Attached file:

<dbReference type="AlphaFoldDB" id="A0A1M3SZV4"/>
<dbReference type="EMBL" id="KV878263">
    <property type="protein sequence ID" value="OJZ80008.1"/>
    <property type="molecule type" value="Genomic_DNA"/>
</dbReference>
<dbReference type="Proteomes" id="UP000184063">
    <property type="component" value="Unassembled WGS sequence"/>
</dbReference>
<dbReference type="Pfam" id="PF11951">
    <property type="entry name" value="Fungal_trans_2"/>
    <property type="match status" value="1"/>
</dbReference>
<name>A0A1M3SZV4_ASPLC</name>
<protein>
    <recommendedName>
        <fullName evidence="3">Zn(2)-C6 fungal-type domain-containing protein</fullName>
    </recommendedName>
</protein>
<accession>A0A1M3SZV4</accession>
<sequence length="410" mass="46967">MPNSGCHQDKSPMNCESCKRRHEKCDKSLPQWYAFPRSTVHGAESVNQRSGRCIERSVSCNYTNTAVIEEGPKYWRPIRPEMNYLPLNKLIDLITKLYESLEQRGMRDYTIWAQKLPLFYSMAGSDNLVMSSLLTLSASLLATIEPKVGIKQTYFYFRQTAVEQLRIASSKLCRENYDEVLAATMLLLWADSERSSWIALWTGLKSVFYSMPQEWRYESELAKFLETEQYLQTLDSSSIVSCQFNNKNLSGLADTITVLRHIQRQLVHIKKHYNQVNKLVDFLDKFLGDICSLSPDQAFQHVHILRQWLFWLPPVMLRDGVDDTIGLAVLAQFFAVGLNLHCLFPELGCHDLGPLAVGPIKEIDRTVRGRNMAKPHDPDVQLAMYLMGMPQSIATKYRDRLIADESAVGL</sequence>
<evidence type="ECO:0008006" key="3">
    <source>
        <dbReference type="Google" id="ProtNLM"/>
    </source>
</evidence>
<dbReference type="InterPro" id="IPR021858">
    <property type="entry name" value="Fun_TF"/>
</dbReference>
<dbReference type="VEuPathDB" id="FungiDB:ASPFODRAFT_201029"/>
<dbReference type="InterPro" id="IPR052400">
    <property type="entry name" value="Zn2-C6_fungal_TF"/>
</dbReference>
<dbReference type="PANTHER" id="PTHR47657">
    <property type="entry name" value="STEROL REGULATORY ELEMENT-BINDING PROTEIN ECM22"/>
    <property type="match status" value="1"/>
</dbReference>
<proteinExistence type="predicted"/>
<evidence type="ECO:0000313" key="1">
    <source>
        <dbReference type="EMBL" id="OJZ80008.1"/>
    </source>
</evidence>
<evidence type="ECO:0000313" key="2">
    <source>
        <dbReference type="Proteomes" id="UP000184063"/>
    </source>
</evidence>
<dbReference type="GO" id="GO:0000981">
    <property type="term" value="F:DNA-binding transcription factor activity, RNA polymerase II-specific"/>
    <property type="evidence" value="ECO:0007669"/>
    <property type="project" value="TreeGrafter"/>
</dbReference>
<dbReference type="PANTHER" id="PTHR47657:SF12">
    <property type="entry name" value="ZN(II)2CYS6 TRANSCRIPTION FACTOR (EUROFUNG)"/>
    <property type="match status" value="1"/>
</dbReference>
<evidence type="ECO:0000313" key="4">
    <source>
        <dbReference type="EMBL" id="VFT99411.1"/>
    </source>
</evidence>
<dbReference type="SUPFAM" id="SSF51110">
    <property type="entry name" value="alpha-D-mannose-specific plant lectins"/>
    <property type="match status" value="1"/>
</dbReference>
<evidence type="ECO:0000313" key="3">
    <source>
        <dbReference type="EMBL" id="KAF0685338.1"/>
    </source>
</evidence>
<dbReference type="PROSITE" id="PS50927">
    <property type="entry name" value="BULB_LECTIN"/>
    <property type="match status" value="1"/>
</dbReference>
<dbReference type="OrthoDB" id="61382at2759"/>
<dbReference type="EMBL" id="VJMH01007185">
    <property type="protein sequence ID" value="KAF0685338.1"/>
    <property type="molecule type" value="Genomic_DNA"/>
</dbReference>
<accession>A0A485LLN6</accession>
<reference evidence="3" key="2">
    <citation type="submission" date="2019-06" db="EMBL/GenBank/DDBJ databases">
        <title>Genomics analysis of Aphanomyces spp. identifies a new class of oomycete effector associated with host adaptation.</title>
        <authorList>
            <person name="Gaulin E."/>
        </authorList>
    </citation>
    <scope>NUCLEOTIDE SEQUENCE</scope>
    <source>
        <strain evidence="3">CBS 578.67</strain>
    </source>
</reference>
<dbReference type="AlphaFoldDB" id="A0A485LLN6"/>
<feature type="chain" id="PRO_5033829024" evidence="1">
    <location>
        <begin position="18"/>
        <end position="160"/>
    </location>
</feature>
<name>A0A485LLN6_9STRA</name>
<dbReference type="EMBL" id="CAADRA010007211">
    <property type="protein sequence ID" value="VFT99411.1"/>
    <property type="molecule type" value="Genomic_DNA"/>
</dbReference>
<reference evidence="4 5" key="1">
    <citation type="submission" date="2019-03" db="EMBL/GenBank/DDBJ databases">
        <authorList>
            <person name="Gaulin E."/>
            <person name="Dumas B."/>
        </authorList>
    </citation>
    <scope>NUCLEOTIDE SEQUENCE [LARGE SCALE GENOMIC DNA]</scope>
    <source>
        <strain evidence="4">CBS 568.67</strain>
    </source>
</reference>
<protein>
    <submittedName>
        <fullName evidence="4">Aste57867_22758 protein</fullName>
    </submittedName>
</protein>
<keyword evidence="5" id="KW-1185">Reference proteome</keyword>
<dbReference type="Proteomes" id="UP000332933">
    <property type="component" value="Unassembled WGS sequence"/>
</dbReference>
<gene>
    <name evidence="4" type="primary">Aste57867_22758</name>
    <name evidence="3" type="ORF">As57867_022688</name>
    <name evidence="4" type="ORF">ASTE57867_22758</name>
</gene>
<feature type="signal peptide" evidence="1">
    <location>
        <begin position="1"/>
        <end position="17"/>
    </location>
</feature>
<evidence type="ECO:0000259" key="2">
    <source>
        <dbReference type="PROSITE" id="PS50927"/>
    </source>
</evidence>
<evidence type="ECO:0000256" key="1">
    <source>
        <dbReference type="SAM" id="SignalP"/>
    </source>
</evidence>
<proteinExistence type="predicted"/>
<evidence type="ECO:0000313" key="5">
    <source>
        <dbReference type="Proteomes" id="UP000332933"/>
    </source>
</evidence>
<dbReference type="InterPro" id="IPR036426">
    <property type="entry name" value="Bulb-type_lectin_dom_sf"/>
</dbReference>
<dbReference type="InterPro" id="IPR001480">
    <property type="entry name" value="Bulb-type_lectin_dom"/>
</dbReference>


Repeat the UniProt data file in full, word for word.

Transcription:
<dbReference type="AlphaFoldDB" id="A0A1M3SZV4"/>
<dbReference type="EMBL" id="KV878263">
    <property type="protein sequence ID" value="OJZ80008.1"/>
    <property type="molecule type" value="Genomic_DNA"/>
</dbReference>
<dbReference type="Proteomes" id="UP000184063">
    <property type="component" value="Unassembled WGS sequence"/>
</dbReference>
<dbReference type="Pfam" id="PF11951">
    <property type="entry name" value="Fungal_trans_2"/>
    <property type="match status" value="1"/>
</dbReference>
<name>A0A1M3SZV4_ASPLC</name>
<protein>
    <recommendedName>
        <fullName evidence="3">Zn(2)-C6 fungal-type domain-containing protein</fullName>
    </recommendedName>
</protein>
<accession>A0A1M3SZV4</accession>
<sequence length="410" mass="46967">MPNSGCHQDKSPMNCESCKRRHEKCDKSLPQWYAFPRSTVHGAESVNQRSGRCIERSVSCNYTNTAVIEEGPKYWRPIRPEMNYLPLNKLIDLITKLYESLEQRGMRDYTIWAQKLPLFYSMAGSDNLVMSSLLTLSASLLATIEPKVGIKQTYFYFRQTAVEQLRIASSKLCRENYDEVLAATMLLLWADSERSSWIALWTGLKSVFYSMPQEWRYESELAKFLETEQYLQTLDSSSIVSCQFNNKNLSGLADTITVLRHIQRQLVHIKKHYNQVNKLVDFLDKFLGDICSLSPDQAFQHVHILRQWLFWLPPVMLRDGVDDTIGLAVLAQFFAVGLNLHCLFPELGCHDLGPLAVGPIKEIDRTVRGRNMAKPHDPDVQLAMYLMGMPQSIATKYRDRLIADESAVGL</sequence>
<evidence type="ECO:0008006" key="3">
    <source>
        <dbReference type="Google" id="ProtNLM"/>
    </source>
</evidence>
<dbReference type="InterPro" id="IPR021858">
    <property type="entry name" value="Fun_TF"/>
</dbReference>
<dbReference type="VEuPathDB" id="FungiDB:ASPFODRAFT_201029"/>
<dbReference type="InterPro" id="IPR052400">
    <property type="entry name" value="Zn2-C6_fungal_TF"/>
</dbReference>
<dbReference type="PANTHER" id="PTHR47657">
    <property type="entry name" value="STEROL REGULATORY ELEMENT-BINDING PROTEIN ECM22"/>
    <property type="match status" value="1"/>
</dbReference>
<proteinExistence type="predicted"/>
<evidence type="ECO:0000313" key="1">
    <source>
        <dbReference type="EMBL" id="OJZ80008.1"/>
    </source>
</evidence>
<evidence type="ECO:0000313" key="2">
    <source>
        <dbReference type="Proteomes" id="UP000184063"/>
    </source>
</evidence>
<dbReference type="GO" id="GO:0000981">
    <property type="term" value="F:DNA-binding transcription factor activity, RNA polymerase II-specific"/>
    <property type="evidence" value="ECO:0007669"/>
    <property type="project" value="TreeGrafter"/>
</dbReference>
<dbReference type="PANTHER" id="PTHR47657:SF12">
    <property type="entry name" value="ZN(II)2CYS6 TRANSCRIPTION FACTOR (EUROFUNG)"/>
    <property type="match status" value="1"/>
</dbReference>
<evidence type="ECO:0000313" key="4">
    <source>
        <dbReference type="EMBL" id="VFT99411.1"/>
    </source>
</evidence>
<dbReference type="SUPFAM" id="SSF51110">
    <property type="entry name" value="alpha-D-mannose-specific plant lectins"/>
    <property type="match status" value="1"/>
</dbReference>
<evidence type="ECO:0000313" key="3">
    <source>
        <dbReference type="EMBL" id="KAF0685338.1"/>
    </source>
</evidence>
<dbReference type="PROSITE" id="PS50927">
    <property type="entry name" value="BULB_LECTIN"/>
    <property type="match status" value="1"/>
</dbReference>
<dbReference type="OrthoDB" id="61382at2759"/>
<dbReference type="EMBL" id="VJMH01007185">
    <property type="protein sequence ID" value="KAF0685338.1"/>
    <property type="molecule type" value="Genomic_DNA"/>
</dbReference>
<accession>A0A485LLN6</accession>
<reference evidence="3" key="2">
    <citation type="submission" date="2019-06" db="EMBL/GenBank/DDBJ databases">
        <title>Genomics analysis of Aphanomyces spp. identifies a new class of oomycete effector associated with host adaptation.</title>
        <authorList>
            <person name="Gaulin E."/>
        </authorList>
    </citation>
    <scope>NUCLEOTIDE SEQUENCE</scope>
    <source>
        <strain evidence="3">CBS 578.67</strain>
    </source>
</reference>
<dbReference type="AlphaFoldDB" id="A0A485LLN6"/>
<feature type="chain" id="PRO_5033829024" evidence="1">
    <location>
        <begin position="18"/>
        <end position="160"/>
    </location>
</feature>
<name>A0A485LLN6_9STRA</name>
<dbReference type="EMBL" id="CAADRA010007211">
    <property type="protein sequence ID" value="VFT99411.1"/>
    <property type="molecule type" value="Genomic_DNA"/>
</dbReference>
<reference evidence="4 5" key="1">
    <citation type="submission" date="2019-03" db="EMBL/GenBank/DDBJ databases">
        <authorList>
            <person name="Gaulin E."/>
            <person name="Dumas B."/>
        </authorList>
    </citation>
    <scope>NUCLEOTIDE SEQUENCE [LARGE SCALE GENOMIC DNA]</scope>
    <source>
        <strain evidence="4">CBS 568.67</strain>
    </source>
</reference>
<protein>
    <submittedName>
        <fullName evidence="4">Aste57867_22758 protein</fullName>
    </submittedName>
</protein>
<keyword evidence="5" id="KW-1185">Reference proteome</keyword>
<dbReference type="Proteomes" id="UP000332933">
    <property type="component" value="Unassembled WGS sequence"/>
</dbReference>
<gene>
    <name evidence="4" type="primary">Aste57867_22758</name>
    <name evidence="3" type="ORF">As57867_022688</name>
    <name evidence="4" type="ORF">ASTE57867_22758</name>
</gene>
<feature type="signal peptide" evidence="1">
    <location>
        <begin position="1"/>
        <end position="17"/>
    </location>
</feature>
<evidence type="ECO:0000259" key="2">
    <source>
        <dbReference type="PROSITE" id="PS50927"/>
    </source>
</evidence>
<evidence type="ECO:0000256" key="1">
    <source>
        <dbReference type="SAM" id="SignalP"/>
    </source>
</evidence>
<proteinExistence type="predicted"/>
<evidence type="ECO:0000313" key="5">
    <source>
        <dbReference type="Proteomes" id="UP000332933"/>
    </source>
</evidence>
<dbReference type="InterPro" id="IPR036426">
    <property type="entry name" value="Bulb-type_lectin_dom_sf"/>
</dbReference>
<dbReference type="InterPro" id="IPR001480">
    <property type="entry name" value="Bulb-type_lectin_dom"/>
</dbReference>